Researchers from the Desert Research Institute, USA and Urban Emissions, New Delhi, India, have investigated the emission levels of multiple pollutants in twenty Indian cities, other than Delhi.
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Researchers at the Indian Institute of Technology Bhubaneswar, Indian Institute of Technology Kharagpur, and the University of Southampton, UK have tried to understand the effects of changes in land use and land cover on regional temperatures in Odisha, which frequently experiences heatwave, cyclones, droughts and floods.
Researchers at the Indian Institute of Technology Bombay (IIT Bombay) and the University of Birmingham, UK hope to better understand urinary incontinence and possible interventions for those suffering from this condition.
Researchers from IIT Bombay, Microsoft India and Google Inc, develop a search system to extract meaningful data from live social media posts
Researchers from the University of East Anglia, UK, and the M S Swaminathan Research Foundation (MSSRF), Chennai, India, have explored how women’s work in agriculture affects nutritional outcomes for the family. The study found that although agricultural outputs have increased with women working in the farms, it has left them with little time to cater to the nutritional needs of their families and themselves, resulting in malnutrition.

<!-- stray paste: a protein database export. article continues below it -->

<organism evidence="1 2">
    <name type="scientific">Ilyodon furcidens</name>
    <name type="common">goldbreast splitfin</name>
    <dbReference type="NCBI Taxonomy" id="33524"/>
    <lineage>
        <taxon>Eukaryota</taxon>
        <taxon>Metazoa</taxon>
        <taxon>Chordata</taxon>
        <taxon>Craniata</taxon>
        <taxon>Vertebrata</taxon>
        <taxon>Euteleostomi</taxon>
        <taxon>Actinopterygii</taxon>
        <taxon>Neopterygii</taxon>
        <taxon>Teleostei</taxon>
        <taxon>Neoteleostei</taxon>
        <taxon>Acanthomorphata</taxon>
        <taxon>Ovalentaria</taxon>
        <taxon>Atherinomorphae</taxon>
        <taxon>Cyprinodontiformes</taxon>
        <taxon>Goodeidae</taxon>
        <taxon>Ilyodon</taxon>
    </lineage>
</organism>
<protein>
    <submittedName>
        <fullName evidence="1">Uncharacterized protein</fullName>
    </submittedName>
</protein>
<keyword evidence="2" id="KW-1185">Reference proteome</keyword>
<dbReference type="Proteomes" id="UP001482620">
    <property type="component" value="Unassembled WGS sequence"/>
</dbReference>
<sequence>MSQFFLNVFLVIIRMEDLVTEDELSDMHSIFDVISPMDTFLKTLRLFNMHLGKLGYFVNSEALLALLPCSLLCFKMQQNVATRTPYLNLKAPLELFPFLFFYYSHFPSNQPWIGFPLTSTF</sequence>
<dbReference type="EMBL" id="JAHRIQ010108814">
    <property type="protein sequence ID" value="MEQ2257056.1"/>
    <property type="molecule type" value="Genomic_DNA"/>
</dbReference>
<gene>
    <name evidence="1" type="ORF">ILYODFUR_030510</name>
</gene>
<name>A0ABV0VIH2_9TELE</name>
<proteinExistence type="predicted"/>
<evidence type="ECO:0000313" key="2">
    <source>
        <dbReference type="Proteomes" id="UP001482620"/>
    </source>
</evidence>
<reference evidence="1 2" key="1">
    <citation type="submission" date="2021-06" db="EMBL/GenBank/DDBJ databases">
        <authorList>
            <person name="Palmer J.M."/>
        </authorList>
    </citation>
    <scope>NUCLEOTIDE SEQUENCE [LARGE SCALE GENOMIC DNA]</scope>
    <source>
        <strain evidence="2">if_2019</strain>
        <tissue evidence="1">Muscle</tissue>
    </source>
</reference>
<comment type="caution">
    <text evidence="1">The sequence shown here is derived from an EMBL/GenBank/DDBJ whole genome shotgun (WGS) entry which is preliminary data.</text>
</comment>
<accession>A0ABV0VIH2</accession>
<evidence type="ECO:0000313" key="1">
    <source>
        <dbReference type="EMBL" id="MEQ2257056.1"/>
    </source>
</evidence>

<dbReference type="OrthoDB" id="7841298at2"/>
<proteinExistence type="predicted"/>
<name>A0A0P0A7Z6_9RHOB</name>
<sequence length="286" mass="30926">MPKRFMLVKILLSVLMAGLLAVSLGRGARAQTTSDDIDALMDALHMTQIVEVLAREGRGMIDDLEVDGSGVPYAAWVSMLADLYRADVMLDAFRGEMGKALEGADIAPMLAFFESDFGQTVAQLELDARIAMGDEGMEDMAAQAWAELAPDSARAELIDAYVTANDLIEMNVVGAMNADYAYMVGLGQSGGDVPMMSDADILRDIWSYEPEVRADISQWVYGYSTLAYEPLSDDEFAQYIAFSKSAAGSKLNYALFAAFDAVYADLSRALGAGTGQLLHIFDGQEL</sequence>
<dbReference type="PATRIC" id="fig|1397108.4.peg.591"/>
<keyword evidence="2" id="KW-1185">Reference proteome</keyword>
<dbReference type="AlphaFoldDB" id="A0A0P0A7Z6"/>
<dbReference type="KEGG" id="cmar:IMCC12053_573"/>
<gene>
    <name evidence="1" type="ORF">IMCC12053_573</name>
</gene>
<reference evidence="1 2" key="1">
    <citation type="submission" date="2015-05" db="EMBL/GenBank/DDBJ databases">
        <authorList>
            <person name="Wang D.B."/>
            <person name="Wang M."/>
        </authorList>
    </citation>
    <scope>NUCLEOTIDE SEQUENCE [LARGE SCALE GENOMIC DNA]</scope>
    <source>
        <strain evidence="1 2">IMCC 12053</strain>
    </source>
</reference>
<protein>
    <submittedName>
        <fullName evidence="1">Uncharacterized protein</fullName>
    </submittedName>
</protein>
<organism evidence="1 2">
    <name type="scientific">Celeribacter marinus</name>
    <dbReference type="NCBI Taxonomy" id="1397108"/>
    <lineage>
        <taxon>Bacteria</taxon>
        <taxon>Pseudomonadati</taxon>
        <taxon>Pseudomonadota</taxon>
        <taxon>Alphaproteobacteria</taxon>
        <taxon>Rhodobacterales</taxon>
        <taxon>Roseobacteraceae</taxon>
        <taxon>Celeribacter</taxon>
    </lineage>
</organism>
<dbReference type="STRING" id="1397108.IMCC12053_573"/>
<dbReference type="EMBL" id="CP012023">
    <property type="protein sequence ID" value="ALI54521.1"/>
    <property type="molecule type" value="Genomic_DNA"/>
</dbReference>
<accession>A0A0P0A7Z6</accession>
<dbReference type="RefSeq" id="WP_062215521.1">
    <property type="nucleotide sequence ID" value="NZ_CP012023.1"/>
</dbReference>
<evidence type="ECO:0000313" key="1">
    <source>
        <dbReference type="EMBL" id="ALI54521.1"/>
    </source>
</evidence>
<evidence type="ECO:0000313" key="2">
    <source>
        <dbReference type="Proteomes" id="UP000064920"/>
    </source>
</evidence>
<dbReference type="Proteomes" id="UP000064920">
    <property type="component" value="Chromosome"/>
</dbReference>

Study details how floating plastic debris can affect physical processes in the oceans
Researchers use a data-driven approach to identify bat species that could be carriers of the Nipah virus in Kerala.
Researchers at IISER Kolkata study the behaviour of free-ranging dogs in India to understand their food preferences.
It is hard to live without a good night’s sleep. However, 22% of the people in industrialised countries do that regularly, when they work in shifts, including those during the night. Working in different shifts disrupts the body’s circadian rhythm—a natural process in our body that regulates the sleep-wake cycle.
Jack: That, my dear Algy, is the whole truth pure and simple.
Algernon: The truth is rarely pure and never simple.
— Oscar Wilde in The Importance of Being Earnest
In a series of articles, Research Matters tries to explain the commonly accepted process of scientific methodology, the interpretation of scientific studies and the obvious pitfalls. It is hoped that this series will help lay public in analysing any understanding published scientific studies for what they are, instead of believing just because ‘scientists say so’. This article is the first in the series.